'Xavier Herbert is one of Australia’s outstanding novelists and one of the more controversial. In his time, he was also an outspoken public figure. Yet many young Australians today have not heard of the man or his novels. His key works Capricornia(1938) and Poor Fellow My Country (1975) won major awards and were judged as highly significant on publication, yet there has been relatively little analysis of their impact. Although providing much material for Baz Luhrmann’s blockbuster film Australia (2008), his works are rarely recommended as texts in school curricula or in universities. Gough Whitlam took a particular interest in the final draft of Poor Fellow My Country, describing it as a work of ‘national significance’ and ensuring the manuscript was sponsored to final publication. In 1976 Randolph Stow described it as ‘THE Australian classic’. Yet, a search of the Australian Literature database will show that it is one of the most under-read and least taught works in the Australian literary canon. In our view, an examination of his legacy is long overdue. This collection brings together new scholarship that explores the possible reasons for Herbert’s eclipse within public recognition, from his exposure of unpalatable truths such as interracial intimacy, to his relationship with fame. This reevaluation gives new readings of the works of this important if not troublesome public intellectual and author.' (Publication abstract)

Defeated by Verbosity Ross Campbell , 1975 single work review
— Appears in: The Bulletin , 4 October vol. 97 no. 4977 1975; (p. 46-47)

— Review of Poor Fellow My Country Xavier Herbert , 1975 single work novel
Untitled Brian Elliott , 1975 single work review
— Appears in: The Advertiser , 13 September 1975; (p. 20)

— Review of Poor Fellow My Country Xavier Herbert , 1975 single work novel
Untitled T. Hepworth , 1975 single work review
— Appears in: Nation Review , 17-23 October 1975; (p. 23)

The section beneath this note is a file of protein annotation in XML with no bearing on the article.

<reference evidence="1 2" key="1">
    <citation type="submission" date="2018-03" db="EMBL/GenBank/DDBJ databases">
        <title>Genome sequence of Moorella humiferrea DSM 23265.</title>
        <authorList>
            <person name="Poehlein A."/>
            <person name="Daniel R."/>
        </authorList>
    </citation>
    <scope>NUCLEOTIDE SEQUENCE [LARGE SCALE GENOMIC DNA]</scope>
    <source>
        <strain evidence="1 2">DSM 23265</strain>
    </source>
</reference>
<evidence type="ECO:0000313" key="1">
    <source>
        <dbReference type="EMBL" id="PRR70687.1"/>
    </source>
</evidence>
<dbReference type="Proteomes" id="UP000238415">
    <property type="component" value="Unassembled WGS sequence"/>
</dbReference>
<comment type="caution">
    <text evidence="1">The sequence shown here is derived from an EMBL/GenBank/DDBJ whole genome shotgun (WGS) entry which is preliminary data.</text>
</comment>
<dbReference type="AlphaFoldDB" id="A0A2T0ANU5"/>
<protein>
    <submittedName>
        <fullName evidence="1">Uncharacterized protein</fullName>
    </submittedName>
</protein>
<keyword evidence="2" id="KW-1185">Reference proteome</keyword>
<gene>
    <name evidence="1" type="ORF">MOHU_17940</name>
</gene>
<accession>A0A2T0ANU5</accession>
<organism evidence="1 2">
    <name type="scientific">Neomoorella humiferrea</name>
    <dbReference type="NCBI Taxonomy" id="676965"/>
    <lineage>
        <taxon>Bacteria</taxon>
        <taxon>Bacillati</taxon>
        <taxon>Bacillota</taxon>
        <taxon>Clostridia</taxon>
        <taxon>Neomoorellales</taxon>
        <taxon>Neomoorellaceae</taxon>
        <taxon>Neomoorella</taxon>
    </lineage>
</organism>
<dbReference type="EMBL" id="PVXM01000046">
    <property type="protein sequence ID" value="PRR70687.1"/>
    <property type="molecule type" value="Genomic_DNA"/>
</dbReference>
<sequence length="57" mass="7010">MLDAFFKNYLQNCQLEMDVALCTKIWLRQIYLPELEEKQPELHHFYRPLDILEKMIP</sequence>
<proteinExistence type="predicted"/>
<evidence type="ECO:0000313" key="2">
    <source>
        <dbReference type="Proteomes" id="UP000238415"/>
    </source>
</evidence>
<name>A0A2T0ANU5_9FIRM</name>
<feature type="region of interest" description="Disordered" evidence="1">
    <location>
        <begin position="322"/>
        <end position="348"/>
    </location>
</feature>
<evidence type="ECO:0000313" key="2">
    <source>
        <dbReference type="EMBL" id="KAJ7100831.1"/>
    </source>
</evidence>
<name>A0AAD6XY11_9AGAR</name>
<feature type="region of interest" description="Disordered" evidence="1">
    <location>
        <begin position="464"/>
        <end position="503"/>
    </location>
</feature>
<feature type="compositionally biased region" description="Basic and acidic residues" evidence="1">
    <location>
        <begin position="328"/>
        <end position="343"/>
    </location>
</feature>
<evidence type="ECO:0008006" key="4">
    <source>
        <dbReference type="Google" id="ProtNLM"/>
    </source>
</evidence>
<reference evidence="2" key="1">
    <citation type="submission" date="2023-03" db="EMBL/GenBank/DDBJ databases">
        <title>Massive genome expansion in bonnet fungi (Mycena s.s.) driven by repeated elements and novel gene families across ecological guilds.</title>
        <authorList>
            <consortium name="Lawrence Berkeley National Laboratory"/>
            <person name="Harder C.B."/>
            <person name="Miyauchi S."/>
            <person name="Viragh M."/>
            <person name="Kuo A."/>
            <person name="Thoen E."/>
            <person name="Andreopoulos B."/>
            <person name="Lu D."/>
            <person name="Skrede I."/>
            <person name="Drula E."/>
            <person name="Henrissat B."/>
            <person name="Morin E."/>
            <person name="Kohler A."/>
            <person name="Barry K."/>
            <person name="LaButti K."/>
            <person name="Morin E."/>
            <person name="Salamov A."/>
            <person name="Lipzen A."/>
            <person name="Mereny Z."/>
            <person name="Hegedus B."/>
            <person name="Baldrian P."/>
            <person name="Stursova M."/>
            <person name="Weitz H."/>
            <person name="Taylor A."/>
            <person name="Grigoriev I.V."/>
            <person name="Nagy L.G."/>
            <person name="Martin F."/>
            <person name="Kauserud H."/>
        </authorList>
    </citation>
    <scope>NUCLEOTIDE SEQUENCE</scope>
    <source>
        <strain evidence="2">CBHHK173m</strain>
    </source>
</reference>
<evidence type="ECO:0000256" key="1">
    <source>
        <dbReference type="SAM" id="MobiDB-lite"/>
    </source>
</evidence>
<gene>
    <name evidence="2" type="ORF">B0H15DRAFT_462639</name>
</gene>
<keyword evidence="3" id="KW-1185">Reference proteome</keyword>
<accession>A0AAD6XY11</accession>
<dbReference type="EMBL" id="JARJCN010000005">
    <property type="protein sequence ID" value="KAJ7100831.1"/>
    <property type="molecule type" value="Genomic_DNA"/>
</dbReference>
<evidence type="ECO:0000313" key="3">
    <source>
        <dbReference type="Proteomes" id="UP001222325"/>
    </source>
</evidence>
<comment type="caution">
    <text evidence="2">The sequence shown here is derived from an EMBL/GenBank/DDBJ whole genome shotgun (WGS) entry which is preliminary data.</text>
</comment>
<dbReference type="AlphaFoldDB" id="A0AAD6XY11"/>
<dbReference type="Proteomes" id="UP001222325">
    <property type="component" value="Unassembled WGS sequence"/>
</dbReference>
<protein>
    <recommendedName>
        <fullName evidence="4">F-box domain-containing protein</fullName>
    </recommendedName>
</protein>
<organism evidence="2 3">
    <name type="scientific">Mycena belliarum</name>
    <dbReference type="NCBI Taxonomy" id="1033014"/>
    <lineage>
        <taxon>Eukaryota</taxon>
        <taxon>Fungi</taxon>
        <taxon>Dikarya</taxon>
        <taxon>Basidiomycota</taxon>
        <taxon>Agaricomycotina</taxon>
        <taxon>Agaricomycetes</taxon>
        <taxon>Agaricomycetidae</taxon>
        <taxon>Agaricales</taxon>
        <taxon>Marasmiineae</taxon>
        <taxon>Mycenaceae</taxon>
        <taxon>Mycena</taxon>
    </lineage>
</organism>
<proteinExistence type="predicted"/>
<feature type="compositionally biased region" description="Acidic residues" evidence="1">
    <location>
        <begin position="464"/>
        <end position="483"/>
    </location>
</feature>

— Review of Poor Fellow My Country Xavier Herbert , 1975 single work novel
Untitled Harry Payne Heseltine , 1975 single work review
— Appears in: The Australian , 13 September 1975; (p. 41)

— Review of Poor Fellow My Country Xavier Herbert , 1975 single work novel
Xavier Herbert's Magnum Opus Harry Payne Heseltine , 1975 single work review
— Appears in: Meanjin Quarterly , Winter vol. 34 no. 2 1975; (p. 133-136)

— Review of Poor Fellow My Country Xavier Herbert , 1975 single work novel
y separately published work icon A Long and Winding Road : Xavier Herbert's Literary Journey Sean Monahan , Nedlands : UWA Publishing , 2003 Z1041133 2003 single work criticism
y separately published work icon The Novels of Xavier Herbert Sean Monahan , Nedlands : University of Western Australia , 2001 Z1048898 2001 single work thesis
Politics and Xavier Herbert's Women Kevin Green , 1983 single work criticism
— Appears in: Kunapipi , vol. 5 no. 1 1983; (p. 51-62)
Tale End 5.8.03 Stewart Rose , 2003 single work correspondence
— Appears in: The Bulletin , 12 August vol. 121 no. 6385 2003; (p. 6)
An Evening with Xavier Herbert Xavier Herbert , 1976 single work autobiography
— Appears in: LiNQ , vol. 5 no. 1 1976; (p. 1-6)
Last amended 12 Jul 2019 14:07:33